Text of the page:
Monday, December 22, 2008


Paul Krugman won his Nobel honestly, to say the least. Today, he puts forth the following proposition:
A few months ago a headline in the satirical newspaper The Onion, on point as always, offered one possible answer: “Recession-Plagued Nation Demands New Bubble to Invest In.” Something new could come along to fuel private demand, perhaps by generating a boom in business investment.

But this boom would have to be enormous, raising business investment to a historically unprecedented percentage of G.D.P., to fill the hole left by the consumer and housing pullback. While that could happen, it doesn’t seem like something to count on.

A more plausible route to sustained recovery would be a drastic reduction in the U.S. trade deficit, which soared at the same time the housing bubble was inflating. By selling more to other countries and spending more of our own income on U.S.-produced goods, we could get to full employment without a boom in either consumption or investment spending.
I agree. I think the largest concern for the American economy over the past decade or so has been the transnationalization of our debt.

Think about it: the Chinese, British, and Saudis (as well as other nations swimming in new-found cash) basically have funded not only our national debt, but in turn, our personal indebtedness, including our mortgages.

Our foreign policy has followed suit, you might have noticed. The Iraq invasion was as much a pretext for getting money from the House of Saud as it was for "protecting America from terrorism".

Too, once these foreign governments found themselves swimming in American paper, the more risk-tolerant governments began buying up American private instruments: corporate bonds, securitized mortgages, credit and auto loans, things like that. Better return
for only slightly higher risk.

I'd got so far as to make the observation that the change in bankruptucy laws that made it nearly impossible for Americans to walk away from debt was less about the banking lobby and more about not knifing our allies in the back.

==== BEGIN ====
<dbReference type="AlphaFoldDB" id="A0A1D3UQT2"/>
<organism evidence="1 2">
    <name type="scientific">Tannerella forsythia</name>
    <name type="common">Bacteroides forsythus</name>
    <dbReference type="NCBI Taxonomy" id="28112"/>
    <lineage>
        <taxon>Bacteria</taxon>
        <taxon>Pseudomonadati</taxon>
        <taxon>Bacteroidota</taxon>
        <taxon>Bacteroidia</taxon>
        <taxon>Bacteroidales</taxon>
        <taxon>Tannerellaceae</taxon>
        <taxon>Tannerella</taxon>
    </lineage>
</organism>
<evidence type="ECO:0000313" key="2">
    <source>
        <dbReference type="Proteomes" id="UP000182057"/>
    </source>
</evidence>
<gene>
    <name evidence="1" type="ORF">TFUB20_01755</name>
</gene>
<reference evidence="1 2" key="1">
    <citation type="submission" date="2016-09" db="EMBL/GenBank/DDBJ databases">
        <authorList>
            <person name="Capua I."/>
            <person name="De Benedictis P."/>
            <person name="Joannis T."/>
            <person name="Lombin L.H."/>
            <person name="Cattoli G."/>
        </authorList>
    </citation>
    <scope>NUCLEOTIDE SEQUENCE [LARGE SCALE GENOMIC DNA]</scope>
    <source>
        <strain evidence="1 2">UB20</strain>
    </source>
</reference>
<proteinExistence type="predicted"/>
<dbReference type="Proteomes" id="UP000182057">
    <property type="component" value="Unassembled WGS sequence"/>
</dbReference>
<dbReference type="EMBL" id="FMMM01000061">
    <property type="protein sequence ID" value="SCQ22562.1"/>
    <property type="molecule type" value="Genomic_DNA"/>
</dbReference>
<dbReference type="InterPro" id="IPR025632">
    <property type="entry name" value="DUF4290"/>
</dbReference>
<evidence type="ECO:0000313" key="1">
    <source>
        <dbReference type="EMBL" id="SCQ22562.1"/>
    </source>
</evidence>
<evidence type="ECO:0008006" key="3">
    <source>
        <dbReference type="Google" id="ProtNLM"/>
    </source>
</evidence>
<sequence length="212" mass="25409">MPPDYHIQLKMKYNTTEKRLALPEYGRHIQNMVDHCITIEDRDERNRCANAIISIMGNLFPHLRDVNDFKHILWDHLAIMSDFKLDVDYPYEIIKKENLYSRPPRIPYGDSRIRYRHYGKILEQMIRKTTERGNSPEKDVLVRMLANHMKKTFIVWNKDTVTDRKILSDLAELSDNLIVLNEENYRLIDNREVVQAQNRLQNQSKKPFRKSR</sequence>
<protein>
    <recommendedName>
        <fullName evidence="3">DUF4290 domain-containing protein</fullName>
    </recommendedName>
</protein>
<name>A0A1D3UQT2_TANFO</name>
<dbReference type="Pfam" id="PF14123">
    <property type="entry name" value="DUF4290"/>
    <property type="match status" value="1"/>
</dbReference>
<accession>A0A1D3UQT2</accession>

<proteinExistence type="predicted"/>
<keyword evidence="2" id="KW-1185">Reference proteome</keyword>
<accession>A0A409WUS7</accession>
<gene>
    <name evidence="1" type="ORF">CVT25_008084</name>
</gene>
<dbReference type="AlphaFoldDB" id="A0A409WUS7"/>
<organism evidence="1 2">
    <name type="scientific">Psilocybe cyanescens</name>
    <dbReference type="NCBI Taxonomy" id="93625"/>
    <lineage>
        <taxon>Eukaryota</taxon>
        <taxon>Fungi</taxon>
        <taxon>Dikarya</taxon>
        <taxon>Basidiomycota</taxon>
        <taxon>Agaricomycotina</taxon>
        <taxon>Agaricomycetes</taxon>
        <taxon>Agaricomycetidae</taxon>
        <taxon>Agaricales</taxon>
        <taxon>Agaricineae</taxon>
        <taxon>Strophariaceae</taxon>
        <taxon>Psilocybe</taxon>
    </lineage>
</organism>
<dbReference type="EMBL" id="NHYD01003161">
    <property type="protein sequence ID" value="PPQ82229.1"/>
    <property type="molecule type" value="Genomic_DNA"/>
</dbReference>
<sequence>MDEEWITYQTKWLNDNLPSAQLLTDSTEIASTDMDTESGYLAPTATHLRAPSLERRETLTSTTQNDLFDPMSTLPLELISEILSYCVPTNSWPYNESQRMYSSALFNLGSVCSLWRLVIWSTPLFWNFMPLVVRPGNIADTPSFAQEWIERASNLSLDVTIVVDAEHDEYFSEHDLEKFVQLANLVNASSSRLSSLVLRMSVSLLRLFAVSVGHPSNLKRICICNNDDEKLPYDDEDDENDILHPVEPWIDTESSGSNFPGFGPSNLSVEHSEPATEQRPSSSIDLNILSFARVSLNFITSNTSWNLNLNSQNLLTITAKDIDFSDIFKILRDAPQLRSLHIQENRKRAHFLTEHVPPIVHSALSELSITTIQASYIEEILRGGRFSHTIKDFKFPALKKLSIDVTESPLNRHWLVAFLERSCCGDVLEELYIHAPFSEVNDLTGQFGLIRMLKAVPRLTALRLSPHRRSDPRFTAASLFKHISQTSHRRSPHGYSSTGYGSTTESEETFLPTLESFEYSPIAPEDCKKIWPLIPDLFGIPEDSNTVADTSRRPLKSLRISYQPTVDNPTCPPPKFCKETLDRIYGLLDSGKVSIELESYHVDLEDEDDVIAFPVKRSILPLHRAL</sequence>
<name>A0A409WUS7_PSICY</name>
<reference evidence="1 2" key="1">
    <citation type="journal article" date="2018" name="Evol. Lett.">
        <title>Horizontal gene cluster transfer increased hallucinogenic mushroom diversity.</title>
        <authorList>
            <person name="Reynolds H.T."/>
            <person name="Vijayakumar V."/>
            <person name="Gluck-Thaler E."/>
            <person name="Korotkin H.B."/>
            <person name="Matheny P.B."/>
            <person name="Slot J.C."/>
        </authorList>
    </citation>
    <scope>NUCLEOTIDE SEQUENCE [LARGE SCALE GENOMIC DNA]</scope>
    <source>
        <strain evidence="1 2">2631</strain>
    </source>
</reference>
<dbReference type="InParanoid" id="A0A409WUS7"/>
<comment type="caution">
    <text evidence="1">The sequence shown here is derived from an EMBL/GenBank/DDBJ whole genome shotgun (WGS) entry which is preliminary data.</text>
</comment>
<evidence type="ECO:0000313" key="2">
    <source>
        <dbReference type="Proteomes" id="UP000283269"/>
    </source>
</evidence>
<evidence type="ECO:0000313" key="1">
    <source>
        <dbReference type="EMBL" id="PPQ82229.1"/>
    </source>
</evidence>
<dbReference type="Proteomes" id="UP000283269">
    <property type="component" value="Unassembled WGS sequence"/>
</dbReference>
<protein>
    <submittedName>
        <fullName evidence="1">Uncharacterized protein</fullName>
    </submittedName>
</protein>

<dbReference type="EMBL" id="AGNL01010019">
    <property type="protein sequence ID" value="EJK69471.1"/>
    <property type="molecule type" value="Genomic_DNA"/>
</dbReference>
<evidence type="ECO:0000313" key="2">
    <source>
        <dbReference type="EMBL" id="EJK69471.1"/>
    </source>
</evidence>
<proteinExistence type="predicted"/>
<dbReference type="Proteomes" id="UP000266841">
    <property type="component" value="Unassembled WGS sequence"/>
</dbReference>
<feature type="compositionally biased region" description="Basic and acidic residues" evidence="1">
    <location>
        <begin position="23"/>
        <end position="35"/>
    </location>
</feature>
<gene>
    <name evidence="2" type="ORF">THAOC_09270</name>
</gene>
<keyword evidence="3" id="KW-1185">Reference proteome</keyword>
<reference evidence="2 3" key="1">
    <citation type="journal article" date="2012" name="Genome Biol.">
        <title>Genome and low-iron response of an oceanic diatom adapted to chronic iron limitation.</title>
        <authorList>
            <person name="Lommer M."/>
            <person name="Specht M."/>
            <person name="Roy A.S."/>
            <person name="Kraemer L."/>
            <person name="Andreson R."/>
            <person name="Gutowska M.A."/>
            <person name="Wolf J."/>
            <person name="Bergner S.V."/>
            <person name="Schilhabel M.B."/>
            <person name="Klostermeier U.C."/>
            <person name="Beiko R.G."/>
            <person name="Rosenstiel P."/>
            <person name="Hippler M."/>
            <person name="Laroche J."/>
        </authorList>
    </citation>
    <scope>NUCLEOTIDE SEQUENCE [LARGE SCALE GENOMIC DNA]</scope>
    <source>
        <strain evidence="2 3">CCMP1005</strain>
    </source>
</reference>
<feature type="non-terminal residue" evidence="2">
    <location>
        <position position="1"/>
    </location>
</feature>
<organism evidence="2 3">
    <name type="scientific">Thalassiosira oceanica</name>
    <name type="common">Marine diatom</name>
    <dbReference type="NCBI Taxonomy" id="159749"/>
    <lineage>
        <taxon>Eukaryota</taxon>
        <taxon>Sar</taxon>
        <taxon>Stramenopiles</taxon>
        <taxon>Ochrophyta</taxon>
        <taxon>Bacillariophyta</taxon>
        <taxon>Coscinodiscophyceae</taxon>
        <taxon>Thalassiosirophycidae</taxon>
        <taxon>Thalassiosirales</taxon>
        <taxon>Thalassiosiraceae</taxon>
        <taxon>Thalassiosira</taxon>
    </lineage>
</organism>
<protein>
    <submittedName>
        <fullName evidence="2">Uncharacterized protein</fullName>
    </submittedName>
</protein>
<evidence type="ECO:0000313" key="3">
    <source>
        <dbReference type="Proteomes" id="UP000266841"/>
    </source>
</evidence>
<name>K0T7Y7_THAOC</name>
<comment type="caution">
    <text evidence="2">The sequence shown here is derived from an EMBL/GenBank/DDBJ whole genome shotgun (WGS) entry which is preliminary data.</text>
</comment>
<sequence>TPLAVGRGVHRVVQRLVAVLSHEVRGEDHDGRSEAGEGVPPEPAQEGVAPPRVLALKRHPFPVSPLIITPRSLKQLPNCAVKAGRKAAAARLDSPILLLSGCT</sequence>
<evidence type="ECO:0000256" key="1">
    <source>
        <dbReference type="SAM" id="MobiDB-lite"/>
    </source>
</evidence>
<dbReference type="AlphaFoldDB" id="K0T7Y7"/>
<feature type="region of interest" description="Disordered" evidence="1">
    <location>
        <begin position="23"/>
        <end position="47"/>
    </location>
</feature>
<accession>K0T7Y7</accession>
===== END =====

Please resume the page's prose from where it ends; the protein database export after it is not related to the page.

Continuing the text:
Once this house of cards began to topple (and this really is only the beginning), much effort was put not into prevention, as in financing Americans directly, but in staving off the collapse of the mediators: the banks and brokerages.

You see, we're stuck paying these bastards off for stuffing our mailboxes full of solicitations, egged on by a president who's idea of sacrifice is to take our credit cards out and spend, spend, spend! Financing us just brings the problems the institutions have to a head.

What we as a nation need to do, therefore, is to repatriate our owings, if we are to reclaim a recovery of any length and note. You'll notice the last time we had a truly healthy recovery, we were paying down our budget deficits and even making inroads into what was now-laughably called a crisis national debt of $3.8 trillion (it is now over $10 trillion and climbing fast).

The trouble, of course, is that other nations may not take kindly to this domestication of resources and money. China, for example, lives by our imports of their goods. It would be a bit irritating if we suddenly opened factories all across America, and paid people a living wage to make goods that China can produce far cheaper than we can.

Which brings me to some linkage, something that Barack Obama had already proposed on the campaign trail for other purposes, but which can make us a manufacturing powerhouse again without really upsetting our trade with China among others.

To put it in a phrase: green energy.

Right now, we have a nascent renewable resources manufacturing industry. We have the innovative American mind, the entreprenurial spirit with which to create, and the structure to manage and distribute this kind of knowledge around the nation.

More important, we have the idle capacities in terms of both plants and labor. There's not much reason not to insitute this program of weaning ourselves off fossil fuels, weaning ourselves off the notion of "brand, spanking, new", and weaning ourselves of the notion that this kind of work, manufacturing and fabrication, is somehow a dead art in America, that Americans find this work beneath them somehow.

Ultimately, this technology would become an export, and a lion-sized one to boot. We'd be able to balance our trade and budget deficits, and make some paydowns of our national debt, probably just in time for the next recession.